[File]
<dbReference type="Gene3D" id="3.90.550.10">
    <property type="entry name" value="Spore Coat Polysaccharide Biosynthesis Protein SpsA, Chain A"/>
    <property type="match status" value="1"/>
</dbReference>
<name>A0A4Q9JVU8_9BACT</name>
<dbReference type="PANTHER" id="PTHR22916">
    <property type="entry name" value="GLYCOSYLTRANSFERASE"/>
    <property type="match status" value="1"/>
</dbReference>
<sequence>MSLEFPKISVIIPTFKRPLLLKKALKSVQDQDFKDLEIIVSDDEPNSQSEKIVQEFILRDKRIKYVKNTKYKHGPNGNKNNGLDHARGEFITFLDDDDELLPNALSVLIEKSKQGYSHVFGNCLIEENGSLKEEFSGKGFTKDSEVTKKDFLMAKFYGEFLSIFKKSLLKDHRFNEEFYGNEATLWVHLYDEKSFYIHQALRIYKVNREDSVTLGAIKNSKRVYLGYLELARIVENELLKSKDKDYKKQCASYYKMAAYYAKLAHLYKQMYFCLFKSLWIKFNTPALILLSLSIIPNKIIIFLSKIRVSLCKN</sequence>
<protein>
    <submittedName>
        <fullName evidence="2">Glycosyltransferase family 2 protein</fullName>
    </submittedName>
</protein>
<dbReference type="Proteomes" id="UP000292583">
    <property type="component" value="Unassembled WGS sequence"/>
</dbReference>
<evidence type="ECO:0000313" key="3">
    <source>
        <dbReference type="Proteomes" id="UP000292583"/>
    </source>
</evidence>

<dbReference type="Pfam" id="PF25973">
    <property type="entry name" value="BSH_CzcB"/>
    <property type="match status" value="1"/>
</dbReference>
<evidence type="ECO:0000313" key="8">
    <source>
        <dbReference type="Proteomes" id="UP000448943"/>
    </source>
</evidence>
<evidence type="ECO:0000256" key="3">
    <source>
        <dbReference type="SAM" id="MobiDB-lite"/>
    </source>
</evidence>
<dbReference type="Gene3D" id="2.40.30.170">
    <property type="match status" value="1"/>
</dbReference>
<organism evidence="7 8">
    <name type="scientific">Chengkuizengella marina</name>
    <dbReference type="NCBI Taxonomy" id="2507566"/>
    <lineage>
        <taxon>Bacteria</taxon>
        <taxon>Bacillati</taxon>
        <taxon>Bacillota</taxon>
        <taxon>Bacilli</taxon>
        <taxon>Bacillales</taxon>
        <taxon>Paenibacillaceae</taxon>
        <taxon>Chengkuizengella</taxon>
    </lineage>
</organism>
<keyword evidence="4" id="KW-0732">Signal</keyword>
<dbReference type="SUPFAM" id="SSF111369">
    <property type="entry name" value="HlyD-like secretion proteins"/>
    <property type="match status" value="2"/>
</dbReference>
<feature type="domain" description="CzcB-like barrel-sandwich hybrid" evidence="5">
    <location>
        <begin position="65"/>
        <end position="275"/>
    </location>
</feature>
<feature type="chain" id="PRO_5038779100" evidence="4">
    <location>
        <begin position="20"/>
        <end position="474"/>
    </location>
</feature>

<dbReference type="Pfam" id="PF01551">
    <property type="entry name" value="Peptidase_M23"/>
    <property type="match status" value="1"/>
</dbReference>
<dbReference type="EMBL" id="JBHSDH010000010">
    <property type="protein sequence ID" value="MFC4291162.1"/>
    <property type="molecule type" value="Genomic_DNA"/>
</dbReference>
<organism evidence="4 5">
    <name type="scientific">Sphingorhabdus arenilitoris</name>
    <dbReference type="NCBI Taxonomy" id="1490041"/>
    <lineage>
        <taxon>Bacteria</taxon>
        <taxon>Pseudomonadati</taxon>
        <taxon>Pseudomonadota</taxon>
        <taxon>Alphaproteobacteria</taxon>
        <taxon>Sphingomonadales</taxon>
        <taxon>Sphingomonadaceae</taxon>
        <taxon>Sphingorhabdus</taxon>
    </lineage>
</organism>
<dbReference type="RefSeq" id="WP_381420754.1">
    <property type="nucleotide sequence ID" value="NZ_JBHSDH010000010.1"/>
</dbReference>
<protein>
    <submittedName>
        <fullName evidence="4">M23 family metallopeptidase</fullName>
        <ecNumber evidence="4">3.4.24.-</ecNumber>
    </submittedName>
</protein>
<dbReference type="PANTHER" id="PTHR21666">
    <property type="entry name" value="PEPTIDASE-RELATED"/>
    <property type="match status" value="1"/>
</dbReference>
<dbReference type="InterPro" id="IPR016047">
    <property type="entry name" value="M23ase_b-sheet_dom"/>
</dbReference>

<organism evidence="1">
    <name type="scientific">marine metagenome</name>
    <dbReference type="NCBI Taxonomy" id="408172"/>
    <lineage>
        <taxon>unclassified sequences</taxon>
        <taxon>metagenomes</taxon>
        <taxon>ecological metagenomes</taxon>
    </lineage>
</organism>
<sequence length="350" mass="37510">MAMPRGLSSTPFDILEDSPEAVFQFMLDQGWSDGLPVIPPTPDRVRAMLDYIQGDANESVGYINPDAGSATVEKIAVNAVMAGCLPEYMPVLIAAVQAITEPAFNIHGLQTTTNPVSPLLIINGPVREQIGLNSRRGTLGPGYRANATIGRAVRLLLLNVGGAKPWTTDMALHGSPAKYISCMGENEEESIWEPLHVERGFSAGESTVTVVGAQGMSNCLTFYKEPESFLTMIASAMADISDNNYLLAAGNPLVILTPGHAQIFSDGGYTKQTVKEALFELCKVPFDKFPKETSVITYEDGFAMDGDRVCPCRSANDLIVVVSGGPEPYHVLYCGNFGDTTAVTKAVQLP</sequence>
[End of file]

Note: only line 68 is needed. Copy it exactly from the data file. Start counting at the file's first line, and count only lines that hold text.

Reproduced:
        <end position="474"/>